Charles Strouse

A graduate of the Eastman School of Music, he studied with Aaron Copland and the legendary Nadia Boulanger (if you don’t know whom I’m referring to, just think “brilliant” “distinguished,” “masters.”)

All of this interests me because I am like a child in awe of men and women who create Broadway musicals. I have a complete fantasy about it and it’s been nurtured by Hollywood movies of Yore which probably means I don’t know what I’m talking about.

When I was a very young man, however, I even dreamed (meekly as it turned out) that maybe I’d be up there on the stage singing out those Charles Strouse tunes. Or Rodgers and Hart, or the Gershwins or Bock and Harnick or Kander and Ebb or Sondheim or Jule Styne or Cole Porter…you see I can’t stop myself. It’s all about the magic of making the world feel good, even if it’s just for a moment. Charles Strouse, in my book, has accomplished that in his life. A very great thing.

Charles Strouse with the gang
Now he’s arrived at that place where even his presence can accomplish something. Like raising money. For example, a few weeks ago at the National Arts Club on Gramercy Park South, they “honored” Charles Strouse, they performed an evening of his songs, and they raised money for the Encompass New Opera Theatre. Encompass is a non-profit company specializing in developing new music theatre and contemporary opera. Its artistic director is Nancy Rhodes. They raised $35,000 to support Encompass’ Librettist and Composer Program, thanks to Charles Strouse, and of course with Applause Applause for their merry band of performers including Ann Anello, Darius DeHaas, Madeline Gilford, Jason Graae, Judy Kuhn, Tom Meehan, K.T. Sullivan, Karen Ziemba and the Encompass Singers.

Carol Burnett
was on hand to introduce Mr. Strouse. Marian Seldes was hostess for the evening, and Sheldon Harnick and John Kander were honorary co-chairs. And everybody was sitting there in the Victorian mansion that once was the home to Samuel Tilden, New York Governor and Presidential candidate (who won the popular vote and lost the election), listening to the great Strouse show and thinking: This is New York. To learn more about Encompass, visit www.encompassopera.org
Clockwise from top left: Nancy Rhodes and Carol Burnett; Barbara Bliss, Charles Strouse, Carol Burnett, and friend; Carol Burnett; Tom Meehan, Carol Burnett, Joseph Stein, Charles Strouse, Marian Seldes; Nancy Rhodes, Charles Strouse, and Aldon James.
L. to r.: K.T. Sullivan; Haviland Stillwell and Ben Steinberg.
L. to r.: Karen Ziemba; Jason Graae.
L. to r.: Christopher Vettell; Judy Kuhn; Madeline Gilford.
 Darius DeHaas.
 Jody Sheinbaum.
 Ann Anello.

H2O. Yesterday morning’s Bloomberg.com had a report on the investment value of water. According to the Bloomberg, it’s a good investment:

The Bloomberg World Water index of utilities has returned 35 percent annually since 2003, compared with 29 percent for oil and gas stocks and 10 percent for the Standard & Poor's 500 index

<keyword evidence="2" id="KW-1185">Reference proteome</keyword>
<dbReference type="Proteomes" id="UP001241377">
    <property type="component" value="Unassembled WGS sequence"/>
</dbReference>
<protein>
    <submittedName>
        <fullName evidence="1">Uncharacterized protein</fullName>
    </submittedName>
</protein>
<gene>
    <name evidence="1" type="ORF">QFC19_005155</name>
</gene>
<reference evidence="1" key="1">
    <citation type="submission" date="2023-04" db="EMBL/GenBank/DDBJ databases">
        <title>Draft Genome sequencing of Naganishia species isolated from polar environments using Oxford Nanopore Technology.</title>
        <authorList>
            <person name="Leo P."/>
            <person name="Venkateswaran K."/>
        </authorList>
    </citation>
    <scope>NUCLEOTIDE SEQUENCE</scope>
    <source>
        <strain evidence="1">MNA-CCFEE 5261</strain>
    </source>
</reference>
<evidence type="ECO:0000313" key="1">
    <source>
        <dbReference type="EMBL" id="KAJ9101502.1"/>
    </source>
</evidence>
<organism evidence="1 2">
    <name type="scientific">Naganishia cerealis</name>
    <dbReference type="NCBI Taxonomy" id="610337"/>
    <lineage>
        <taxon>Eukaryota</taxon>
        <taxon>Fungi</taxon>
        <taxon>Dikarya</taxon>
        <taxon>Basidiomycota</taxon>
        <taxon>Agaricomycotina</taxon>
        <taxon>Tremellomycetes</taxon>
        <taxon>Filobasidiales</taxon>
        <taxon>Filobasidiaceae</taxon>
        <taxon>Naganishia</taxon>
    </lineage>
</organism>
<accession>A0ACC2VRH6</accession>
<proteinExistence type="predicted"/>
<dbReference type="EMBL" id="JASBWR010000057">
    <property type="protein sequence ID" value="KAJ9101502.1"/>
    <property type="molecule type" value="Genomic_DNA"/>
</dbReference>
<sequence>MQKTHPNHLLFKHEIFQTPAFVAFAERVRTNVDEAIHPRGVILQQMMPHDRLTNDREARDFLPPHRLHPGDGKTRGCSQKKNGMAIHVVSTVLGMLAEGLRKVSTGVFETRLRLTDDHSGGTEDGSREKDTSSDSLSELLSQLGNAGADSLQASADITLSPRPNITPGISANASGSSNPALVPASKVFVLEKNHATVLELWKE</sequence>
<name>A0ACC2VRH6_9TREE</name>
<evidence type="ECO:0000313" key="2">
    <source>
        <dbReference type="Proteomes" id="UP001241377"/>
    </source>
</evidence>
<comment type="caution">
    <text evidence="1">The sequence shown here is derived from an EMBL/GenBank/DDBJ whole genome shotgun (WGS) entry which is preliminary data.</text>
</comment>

Better than oil and gas. Better than a lot of things – cars, computer chips, band-aids and sunscreen. Boone Pickens, the famous Texas takeover artist, oilman and hedge fund manager considers water the commodity that will appreciate the most in the next decades. Oh my. The Water Fund which is managed by Pictet Asset Management in Geneva ($2.9 billion) appreciated 26% last year. They’re forecasting annual returns of 8% percent through 2020.

This is all because water is in short supply and there is a lack of means to deliver the resources. $180 billion SHOULD be invested annually in the water infrastructure in developing countries like China and India. But it’s not. Today half that is being invested in such developments.

Water is now regarded by the investment community as a commodity like copper, aluminum, paper, steel, gold, silver, etc. It’s already generating almost a half trillion a year in revenue, just behind electricity and oil.

Good, I suppose, if you’re in the present investment mode and don’t plan on living much longer. Because. The difference between water and all other commodities, the difference between water and all other investments is: If water is a commodity, then so am I, and you, and Boone Pickens. And so are Ashes to ashes, and dust to dust.

Another piece in the Bloomberg today referred to China’s problem – you know, China, the country with the industrial growth future that will dwarf everyone else – which is that they make up 20% of the world’s (growing by leaps and bounds) population, and possess only 7% of the world’s water resources.

Not a problem? I don’t think so. Although the article did not mention other significant details about China’s water supply such as the hastening melting of the glaciers on the Tibetan plateau from which 300 million Chinese get their water. It is now estimated that that source (which has existed throughout the recorded history) will have melted entirely and dried up by 2020. At just about the time the world’s population has doubled.

What is amazing about us is that in the face of human catastrophe, of planetary castrophe, we’re thinking creatively about financial profits but not about the debacle nature is obviously organizing for us, all of us, every last one of us.

“He lies below,
Correct in cypress wood,
And entertains the most exclusive worms.”

Dorothy Parker, “Epitaph of a Rich Man.”


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June 28, 2006, Volume VI, Number 107
Photographs by DPC/NYSD.com


© 2006 David Patrick Columbia & Jeffrey Hirsch/NewYorkSocialDiary.com